I am more likely to err on the side of making the handfuls of hair too thick instead of too thin. Too thick, and most of the hair will not stick in the glue, it will just come loose and make a mess. It is almost impossible to err on the side of making the handfuls too thin.
I make the rows closer together with the loose hair than I do with the wefted hair, about 1/2" apart. The loose hair has to be applied more thinly, so the rows need to be placed more closely together to cover adequately.
Above are a series of pics showing the creation of a hairline. I usually do this part first, before I do anything else with the hair on a mask, so that the pieces have time to dry and will be ready by the time I need them.
(First pic.) I trace the hairline with a pencil on a piece of wax paper, lay down a line of glue, and then press loose hair into the glue using a damp cotton swab. Again, if the swab starts to get too sticky, and the hair wants to stick to it instead of the glue, I throw it out and start with another. I let this dry until the glue is clear (usually overnight) and then (second pic) trim along the pencil line. After this I (third pic) very carefully peel the finished hairpiece from the wax paper, and (fourth pic) glue it in place.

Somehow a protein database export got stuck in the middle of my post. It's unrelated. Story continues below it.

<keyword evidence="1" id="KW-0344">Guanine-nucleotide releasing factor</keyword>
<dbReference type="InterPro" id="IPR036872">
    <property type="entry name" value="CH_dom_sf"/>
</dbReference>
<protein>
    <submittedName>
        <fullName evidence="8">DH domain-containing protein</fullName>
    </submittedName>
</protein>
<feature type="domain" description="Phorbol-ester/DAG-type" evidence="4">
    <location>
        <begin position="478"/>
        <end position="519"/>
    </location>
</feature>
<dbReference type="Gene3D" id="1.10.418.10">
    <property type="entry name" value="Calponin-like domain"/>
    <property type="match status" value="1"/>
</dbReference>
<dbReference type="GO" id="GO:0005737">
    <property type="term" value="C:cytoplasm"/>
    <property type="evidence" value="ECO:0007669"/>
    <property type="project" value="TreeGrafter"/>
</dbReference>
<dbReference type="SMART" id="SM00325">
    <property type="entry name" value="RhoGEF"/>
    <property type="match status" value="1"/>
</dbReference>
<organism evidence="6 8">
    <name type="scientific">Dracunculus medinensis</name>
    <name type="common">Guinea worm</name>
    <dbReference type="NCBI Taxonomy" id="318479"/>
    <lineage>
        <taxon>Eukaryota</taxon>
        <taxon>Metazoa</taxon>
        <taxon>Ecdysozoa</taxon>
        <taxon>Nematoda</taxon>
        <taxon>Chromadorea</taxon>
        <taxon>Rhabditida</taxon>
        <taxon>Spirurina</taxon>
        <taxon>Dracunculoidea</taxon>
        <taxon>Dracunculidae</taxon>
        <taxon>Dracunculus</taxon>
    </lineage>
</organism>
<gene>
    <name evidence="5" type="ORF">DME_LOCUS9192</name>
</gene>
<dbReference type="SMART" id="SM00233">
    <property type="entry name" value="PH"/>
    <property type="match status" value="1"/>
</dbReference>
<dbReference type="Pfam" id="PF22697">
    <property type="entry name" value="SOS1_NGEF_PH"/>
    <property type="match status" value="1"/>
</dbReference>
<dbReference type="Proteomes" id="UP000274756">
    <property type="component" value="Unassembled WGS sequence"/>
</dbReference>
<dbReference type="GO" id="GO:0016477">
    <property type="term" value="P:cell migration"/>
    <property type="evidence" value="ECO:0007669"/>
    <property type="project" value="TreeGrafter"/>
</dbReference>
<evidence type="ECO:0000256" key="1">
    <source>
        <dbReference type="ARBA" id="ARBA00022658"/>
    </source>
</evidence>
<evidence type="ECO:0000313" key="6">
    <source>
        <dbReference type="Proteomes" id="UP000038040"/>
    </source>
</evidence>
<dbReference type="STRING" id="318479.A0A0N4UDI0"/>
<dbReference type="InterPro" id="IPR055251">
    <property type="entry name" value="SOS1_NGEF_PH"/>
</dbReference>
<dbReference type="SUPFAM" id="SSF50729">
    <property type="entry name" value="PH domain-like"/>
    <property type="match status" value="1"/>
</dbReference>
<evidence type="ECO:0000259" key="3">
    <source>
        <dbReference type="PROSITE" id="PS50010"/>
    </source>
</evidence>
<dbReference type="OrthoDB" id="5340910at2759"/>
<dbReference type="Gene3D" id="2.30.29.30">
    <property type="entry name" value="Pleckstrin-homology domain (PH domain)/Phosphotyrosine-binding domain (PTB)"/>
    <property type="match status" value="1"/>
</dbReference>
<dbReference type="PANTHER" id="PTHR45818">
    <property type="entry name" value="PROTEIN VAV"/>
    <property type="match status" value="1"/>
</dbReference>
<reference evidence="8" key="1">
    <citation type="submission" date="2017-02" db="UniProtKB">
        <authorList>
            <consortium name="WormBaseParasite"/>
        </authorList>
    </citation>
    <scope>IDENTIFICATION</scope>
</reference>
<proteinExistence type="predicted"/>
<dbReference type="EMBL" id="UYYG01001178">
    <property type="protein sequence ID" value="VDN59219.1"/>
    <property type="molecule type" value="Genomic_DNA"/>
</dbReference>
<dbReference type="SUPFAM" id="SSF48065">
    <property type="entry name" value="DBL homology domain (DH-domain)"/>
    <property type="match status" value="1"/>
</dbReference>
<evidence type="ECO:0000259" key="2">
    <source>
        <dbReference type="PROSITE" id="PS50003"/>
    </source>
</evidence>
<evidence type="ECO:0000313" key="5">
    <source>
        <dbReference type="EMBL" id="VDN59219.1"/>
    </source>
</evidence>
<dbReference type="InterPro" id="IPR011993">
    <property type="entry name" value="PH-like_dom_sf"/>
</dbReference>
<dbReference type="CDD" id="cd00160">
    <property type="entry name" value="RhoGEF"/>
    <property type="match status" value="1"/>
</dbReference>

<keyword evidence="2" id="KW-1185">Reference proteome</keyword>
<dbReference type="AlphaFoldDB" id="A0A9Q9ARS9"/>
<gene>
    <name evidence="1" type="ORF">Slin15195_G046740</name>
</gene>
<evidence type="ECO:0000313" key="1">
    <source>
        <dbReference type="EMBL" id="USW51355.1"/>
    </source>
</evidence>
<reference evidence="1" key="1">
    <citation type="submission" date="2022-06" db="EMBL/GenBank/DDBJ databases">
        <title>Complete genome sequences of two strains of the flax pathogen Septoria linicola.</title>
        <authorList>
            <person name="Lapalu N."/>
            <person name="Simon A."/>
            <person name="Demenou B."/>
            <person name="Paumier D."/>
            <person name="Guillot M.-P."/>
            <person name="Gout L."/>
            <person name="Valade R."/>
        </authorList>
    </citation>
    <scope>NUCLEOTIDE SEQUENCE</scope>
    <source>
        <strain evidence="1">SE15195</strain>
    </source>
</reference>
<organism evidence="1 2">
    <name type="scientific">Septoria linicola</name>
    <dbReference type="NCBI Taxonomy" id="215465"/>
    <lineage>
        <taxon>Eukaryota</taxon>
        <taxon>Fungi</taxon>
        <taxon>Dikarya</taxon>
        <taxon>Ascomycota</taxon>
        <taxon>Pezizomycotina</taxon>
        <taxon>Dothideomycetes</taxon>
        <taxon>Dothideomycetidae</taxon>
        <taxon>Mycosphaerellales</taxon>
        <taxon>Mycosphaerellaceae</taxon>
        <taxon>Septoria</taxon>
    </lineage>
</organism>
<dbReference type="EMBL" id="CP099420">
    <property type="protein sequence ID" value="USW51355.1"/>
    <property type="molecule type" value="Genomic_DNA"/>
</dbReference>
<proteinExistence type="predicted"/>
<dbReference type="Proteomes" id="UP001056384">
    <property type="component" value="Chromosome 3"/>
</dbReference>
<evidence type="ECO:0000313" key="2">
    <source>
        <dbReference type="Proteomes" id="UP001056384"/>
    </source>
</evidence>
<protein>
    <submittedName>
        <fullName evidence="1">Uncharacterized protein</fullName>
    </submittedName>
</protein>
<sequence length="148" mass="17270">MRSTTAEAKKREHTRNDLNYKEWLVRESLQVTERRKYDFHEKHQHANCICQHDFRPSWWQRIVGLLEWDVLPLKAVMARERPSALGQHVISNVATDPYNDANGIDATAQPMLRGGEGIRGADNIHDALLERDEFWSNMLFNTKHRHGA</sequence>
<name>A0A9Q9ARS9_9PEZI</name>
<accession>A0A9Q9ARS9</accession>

Above is a pic of the nearly finished hairline in the front of the mask as well.
After the glue has dried overnight, I comb out the loose hair (there is always a lot of loose hair, don't worry too much about any shedding at this point) and then trim and style if I so desire. I put any big hanks of trimmed hair in a ziplock baggie to save for future hairing projects, and then to tone down any shininess, I color over the dried glue on the hairline with acrylic paint or a matching Sharpie.
There it is! Any questions, please feel free to drop me a note at firstname.lastname@example.org!